Troubleshoot memory issue?

We have a fleet of about 100 OpenWRT devices. Across the entire fleet we observe about 5 unexpected per day. We have streaming logs set up via rsyslog but we don't see any messages from before the restart.

As far as I can tell we are compiling OpenWRT with KERNEL_CRASHLOG enabled, but I don't see anything in /sys/kernel/debug/crashlog. Other advice on the forum suggests compiling with the default configuration but that's not practical for us.

The absence of other evidence makes me suspect it's a memory issue. Do you have any tips on how to detect this, or debug unexpected crashes in general? Logging onto 50 boxes and hoping to see something in the terminal traceback is not great. We could sample the memory every 5-10 seconds and log it? If the memory is growing slowly over time we could see that but not if the memory spikes all at once. We could deploy an OOM killer to our development OpenWRT instances and see if anything gets killed due to OOM?

Is there some way to write a file to disk in the event the system is about to crash due to OOM?

Thanks for your help. This is my first post, I hope I followed the rules and please let me know if I should have posted this in a different forum.

@RacerRoses, welcome to the community!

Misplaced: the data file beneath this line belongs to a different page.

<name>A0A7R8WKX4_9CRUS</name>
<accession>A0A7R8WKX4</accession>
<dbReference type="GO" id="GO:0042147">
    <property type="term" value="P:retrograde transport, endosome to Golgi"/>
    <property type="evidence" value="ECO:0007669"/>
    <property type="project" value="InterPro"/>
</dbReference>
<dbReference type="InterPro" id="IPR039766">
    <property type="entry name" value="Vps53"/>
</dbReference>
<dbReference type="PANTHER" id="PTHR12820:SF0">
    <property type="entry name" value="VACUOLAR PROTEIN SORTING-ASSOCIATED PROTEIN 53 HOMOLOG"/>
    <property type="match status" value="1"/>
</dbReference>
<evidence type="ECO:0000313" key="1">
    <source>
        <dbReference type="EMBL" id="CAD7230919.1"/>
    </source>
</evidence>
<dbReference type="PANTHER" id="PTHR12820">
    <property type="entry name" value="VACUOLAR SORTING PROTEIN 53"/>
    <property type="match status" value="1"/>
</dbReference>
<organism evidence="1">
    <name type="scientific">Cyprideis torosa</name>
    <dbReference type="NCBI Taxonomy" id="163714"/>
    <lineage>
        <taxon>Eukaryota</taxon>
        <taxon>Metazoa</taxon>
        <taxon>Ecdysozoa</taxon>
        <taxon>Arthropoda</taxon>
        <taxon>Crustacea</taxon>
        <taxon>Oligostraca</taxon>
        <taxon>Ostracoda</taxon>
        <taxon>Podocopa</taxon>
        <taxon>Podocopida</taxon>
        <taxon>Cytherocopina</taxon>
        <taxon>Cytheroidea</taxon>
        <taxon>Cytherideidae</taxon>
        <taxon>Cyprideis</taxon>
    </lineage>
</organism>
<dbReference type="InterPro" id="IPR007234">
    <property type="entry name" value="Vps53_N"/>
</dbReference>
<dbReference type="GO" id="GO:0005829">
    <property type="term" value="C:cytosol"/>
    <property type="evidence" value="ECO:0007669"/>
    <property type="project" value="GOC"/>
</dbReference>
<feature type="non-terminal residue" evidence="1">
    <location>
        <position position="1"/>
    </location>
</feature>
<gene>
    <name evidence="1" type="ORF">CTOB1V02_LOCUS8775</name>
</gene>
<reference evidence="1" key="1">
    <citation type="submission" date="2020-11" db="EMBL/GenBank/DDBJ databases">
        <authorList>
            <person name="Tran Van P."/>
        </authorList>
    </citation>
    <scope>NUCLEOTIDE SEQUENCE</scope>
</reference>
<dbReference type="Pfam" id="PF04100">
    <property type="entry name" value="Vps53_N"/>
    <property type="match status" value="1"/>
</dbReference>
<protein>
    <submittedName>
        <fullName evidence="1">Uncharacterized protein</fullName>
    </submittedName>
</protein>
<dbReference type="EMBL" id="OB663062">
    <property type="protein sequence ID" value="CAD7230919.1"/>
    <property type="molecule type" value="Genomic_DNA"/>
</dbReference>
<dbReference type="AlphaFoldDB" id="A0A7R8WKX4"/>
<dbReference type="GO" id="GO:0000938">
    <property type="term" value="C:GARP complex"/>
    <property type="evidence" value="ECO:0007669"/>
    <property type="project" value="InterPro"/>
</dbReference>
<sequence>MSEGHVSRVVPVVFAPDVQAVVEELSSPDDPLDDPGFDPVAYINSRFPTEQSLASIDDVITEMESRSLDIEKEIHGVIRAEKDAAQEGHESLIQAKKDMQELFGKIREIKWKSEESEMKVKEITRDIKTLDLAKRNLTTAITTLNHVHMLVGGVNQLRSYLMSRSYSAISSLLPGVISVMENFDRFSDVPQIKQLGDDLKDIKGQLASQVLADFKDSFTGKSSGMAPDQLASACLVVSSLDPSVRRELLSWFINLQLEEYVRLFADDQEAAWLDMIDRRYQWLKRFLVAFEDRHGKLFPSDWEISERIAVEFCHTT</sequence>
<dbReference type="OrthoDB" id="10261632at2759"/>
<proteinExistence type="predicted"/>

I understood this to mean "unexpected reboots" - because I would see it as a blessing if 5 devices appear daily. :smile:

I haven't seen that. I have seen suggestions of installing the official firmware to determine if the issues persists (for testing purposes).

  • So, can you tell us what packages you've compiled/installed into your custom firmware?
  • Also, can you tell us the make/model of the crashing device?
  • Is the same device rebooting 5 times; or is it 5 different machines?
    • If so, is there anything common/unique to their hardware and software than the others?

Which file?

Did you try Configuring the OOM Killer ? You could use kernel.panic to delay a reboot and then login into the affected box to maybe see what happened.

There are some parameters that could help you control the behaviour. According to these, oom should not cause a reboot, but an oops would...

sysctl -a 2>&1 | grep panic
kernel.panic = 3
kernel.panic_on_oops = 1
kernel.panic_on_rcu_stall = 0
kernel.panic_on_warn = 0
vm.panic_on_oom = 0

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